Creating backups to increase your site’s redundancy is a smart move in the face of a disaster. This is why most website admins build and download an offline version of their website data every single day for recovery. However, this traditional method of doing things has two major drawbacks. For one, it’s effort-intensive (i.e., not lazy-proof), and two, you lose all your recent data if your website crashes before you have a chance to create your daily backup!
In this article, we’ll look at how to back up your website’s backend MySQL database in Linux or Ubuntu. But for those of you who are looking for a more elegant solution, we will also cover automated backups. With automation, once you set it up, you don’t need to worry about that one time you forgot to create a backup or pushing all changes made to your website onto the recovery copy. It takes care of it for you!
Backup MySQL Database on Linux/Ubuntu
MySQL provides a command-line utility, mysqldump, that can be utilized to create backups by exporting databases as raw SQL files. You can run the command manually every day or install an automation script, like automysql backup, that will do it for you on a daily basis.
- Use the mysqldump Command:
From your terminal, without logging into your MySQL console, execute the command using the basic syntax:
$ mysqldump -u [username] -p[password] [database_name] > [backup_file_name].sql
Note that there is no space between -p and the password you input.
- Back-Up a Single Table
You can also back up the data of an individual table directly onto a text file using the general syntax mentioned below:
Select * Into Outfile 'table_backup_file' From name_of_table;
- Restore MySQL Database:
To restore your database from the backup you created in the previous step, log in to MySQL console by entering your credentials:
Once you’re logged in, type the following command to restore the database, modifying the parameters as required:
- Automate the Backup Process:
To automatically back up your database, you will first need to install the automysqlbackup package. To do this, use the following command:
$ sudo apt-get install automysqlbackup
The script will run automatically on a daily basis, and backups will be stored under the “/var/lib/automysqlbackup” directory. Additionally, you can create a crontab entry to run automysqlbackup at any particular time.
To view the contents of the daily backup folder, run the following command:
$ sudo ls -a /var/lib/automysqlbackup/daily
If you’d like to modify any configurations or add customizations to the utility, you can edit the file located at “/etc/default/automysqlbackup” by executing the command below:
$ sudo nano /etc/default/automysqlbackup
To create on-demand backups, run the command manually, as shown below:
$ sudo automysqlbackup
CodeGuard Website Backup & Restore
As an automated backup solution for website data, CodeGuard safeguards you from experiencing massive downtime for issues related to data loss. It acts like an undo button or an autosave checkpoint in a game, except it works for your website and associated databases. In case of any buggy developmental updates, crashes, etc., you can revert to the last clean version with a single click.
Let’s look at how to back up your MySQL Database using CodeGuard:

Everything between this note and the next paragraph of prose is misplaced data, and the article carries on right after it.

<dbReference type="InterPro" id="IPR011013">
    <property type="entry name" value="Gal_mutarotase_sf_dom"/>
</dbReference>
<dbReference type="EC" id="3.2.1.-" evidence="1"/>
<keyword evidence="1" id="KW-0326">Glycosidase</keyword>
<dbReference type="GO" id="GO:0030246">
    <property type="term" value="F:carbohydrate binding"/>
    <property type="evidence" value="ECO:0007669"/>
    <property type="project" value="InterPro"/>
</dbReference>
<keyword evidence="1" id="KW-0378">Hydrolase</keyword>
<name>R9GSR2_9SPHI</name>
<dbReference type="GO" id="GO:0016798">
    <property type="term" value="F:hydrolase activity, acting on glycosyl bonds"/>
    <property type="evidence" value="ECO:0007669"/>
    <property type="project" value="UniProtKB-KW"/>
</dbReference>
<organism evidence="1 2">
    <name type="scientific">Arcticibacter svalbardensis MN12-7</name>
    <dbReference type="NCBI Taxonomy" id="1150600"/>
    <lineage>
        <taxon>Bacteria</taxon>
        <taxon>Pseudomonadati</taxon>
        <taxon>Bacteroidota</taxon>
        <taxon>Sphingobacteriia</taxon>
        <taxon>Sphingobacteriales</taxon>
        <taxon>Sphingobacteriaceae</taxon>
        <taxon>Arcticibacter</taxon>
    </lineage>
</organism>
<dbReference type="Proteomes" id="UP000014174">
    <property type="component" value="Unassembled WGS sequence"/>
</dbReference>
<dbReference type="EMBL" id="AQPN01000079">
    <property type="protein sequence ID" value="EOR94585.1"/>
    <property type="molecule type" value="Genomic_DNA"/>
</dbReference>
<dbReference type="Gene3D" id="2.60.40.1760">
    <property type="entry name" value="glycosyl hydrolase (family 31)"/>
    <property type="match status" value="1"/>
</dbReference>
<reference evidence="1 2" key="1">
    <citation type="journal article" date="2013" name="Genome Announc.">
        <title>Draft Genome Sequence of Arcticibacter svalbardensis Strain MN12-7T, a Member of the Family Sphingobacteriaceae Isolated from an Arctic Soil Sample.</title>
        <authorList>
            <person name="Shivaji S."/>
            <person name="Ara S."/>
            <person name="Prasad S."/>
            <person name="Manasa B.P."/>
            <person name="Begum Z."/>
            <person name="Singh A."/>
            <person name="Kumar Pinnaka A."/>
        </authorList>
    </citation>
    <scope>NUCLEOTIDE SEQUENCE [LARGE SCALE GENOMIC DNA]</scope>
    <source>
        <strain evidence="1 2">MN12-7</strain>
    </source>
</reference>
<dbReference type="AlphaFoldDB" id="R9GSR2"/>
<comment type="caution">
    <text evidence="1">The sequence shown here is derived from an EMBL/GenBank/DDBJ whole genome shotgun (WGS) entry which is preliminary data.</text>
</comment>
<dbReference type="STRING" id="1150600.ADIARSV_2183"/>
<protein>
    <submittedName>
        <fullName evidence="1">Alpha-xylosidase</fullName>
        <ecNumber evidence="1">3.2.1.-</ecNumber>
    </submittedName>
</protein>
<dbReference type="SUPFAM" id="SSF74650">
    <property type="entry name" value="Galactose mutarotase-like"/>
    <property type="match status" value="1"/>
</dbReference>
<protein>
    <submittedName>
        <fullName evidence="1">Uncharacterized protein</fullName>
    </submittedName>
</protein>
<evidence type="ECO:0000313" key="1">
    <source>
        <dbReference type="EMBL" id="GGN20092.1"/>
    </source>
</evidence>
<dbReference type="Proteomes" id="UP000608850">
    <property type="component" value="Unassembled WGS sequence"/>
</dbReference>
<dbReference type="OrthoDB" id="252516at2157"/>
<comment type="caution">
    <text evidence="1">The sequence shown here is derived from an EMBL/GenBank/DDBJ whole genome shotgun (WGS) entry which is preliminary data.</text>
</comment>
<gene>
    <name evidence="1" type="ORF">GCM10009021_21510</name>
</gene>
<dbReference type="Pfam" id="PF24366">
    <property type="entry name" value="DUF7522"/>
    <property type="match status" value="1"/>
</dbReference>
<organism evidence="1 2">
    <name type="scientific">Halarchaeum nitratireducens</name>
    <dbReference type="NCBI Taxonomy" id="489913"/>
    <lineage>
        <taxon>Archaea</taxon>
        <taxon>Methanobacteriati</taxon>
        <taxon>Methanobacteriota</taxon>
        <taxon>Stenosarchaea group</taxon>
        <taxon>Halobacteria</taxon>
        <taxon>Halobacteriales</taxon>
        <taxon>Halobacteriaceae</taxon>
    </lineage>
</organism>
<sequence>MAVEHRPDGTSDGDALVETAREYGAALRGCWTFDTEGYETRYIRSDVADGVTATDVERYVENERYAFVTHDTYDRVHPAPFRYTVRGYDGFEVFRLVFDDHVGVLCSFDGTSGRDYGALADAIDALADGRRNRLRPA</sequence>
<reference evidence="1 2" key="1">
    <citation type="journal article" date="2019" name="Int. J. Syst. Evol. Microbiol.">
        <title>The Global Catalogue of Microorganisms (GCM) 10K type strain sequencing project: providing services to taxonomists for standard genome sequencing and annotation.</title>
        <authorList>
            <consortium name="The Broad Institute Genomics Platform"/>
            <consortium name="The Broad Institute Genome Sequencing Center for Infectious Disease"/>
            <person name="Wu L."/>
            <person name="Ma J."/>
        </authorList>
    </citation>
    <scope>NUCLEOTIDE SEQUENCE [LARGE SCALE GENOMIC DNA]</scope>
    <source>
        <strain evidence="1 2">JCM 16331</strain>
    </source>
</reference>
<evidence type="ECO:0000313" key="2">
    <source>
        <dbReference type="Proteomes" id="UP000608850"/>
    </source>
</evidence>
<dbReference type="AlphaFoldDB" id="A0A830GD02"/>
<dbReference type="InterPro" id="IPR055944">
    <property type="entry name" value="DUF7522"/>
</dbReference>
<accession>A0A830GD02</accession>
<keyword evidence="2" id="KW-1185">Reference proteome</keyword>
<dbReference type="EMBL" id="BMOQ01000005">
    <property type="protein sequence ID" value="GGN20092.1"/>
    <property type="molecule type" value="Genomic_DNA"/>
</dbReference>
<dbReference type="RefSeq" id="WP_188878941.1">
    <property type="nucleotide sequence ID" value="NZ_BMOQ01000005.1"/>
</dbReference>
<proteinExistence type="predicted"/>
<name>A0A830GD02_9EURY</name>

How to Automatically Schedule Your Backups with CodeGuard
CodeGuard can back up your site either through FTP/SFTP or using a WordPress plugin. You can set it up to back up a few files, copy the entire website, or only make a copy of the data that has changed.
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Login to your CodeGuard Dashboard and follow the steps below:
Step 1: Choose Your Backup Option
You can add a website to back up using a WordPress plugin or via FTP. You can use either, but it is recommended to use the FTP/SFTP option.
Step 2: Obtain the Required Information to Add Your Website
For adding a website via FTP or SFTP, you will need some information from your hosting provider such as:
- the URL of the website you want to add,
- the FTP or SFTP server,
- user credentials, and
- port number.
You can find this information under settings in your hosting account. It’s always recommended to use SFTP instead of FTP whenever possible, as it’s more secure.
Step 3: Select Your Root Directory
If the connection is successful, the next step takes you to the Capture Your Code window, where you must select or manually specify your root directory. Next, press Select Root Directory.
Step 4: Select the Contents to Backup
Once that’s done, select the website content (specific files and folders) that you would like to back up and click Begin First Backup.
Step 5: Add a Database from the Completion Window
Once your first backup is complete, you will be taken to the completion window. From here, you can add a database to back it up, or you can also do it from your website dashboard.
Note: You cannot add a database without adding a website first.
Step 6: Get Database Details
To add a database, you will need:
- a database name,
- MySQL hostname or IP,
- your username,
- your password and
- the port number.
If you are unable to find this information in your hosting account, please contact the CodeGuard support team to help you with the details. The default port number for MySQL is 3306.
Step 7: Enter Database Credentials and Test Connection
Access your CodeGuard dashboard and select the website for which you wish to add a database. This step will take you to the website’s dashboard.
On the website dashboard, you will find an option to add your database. Once you click on it, you will be taken to the test database connection page where you need to enter your database’s IP or hostname.
Enter the credentials to access your database.
In the next section, select the databases you want to add, click on Add Databases, and you’re done!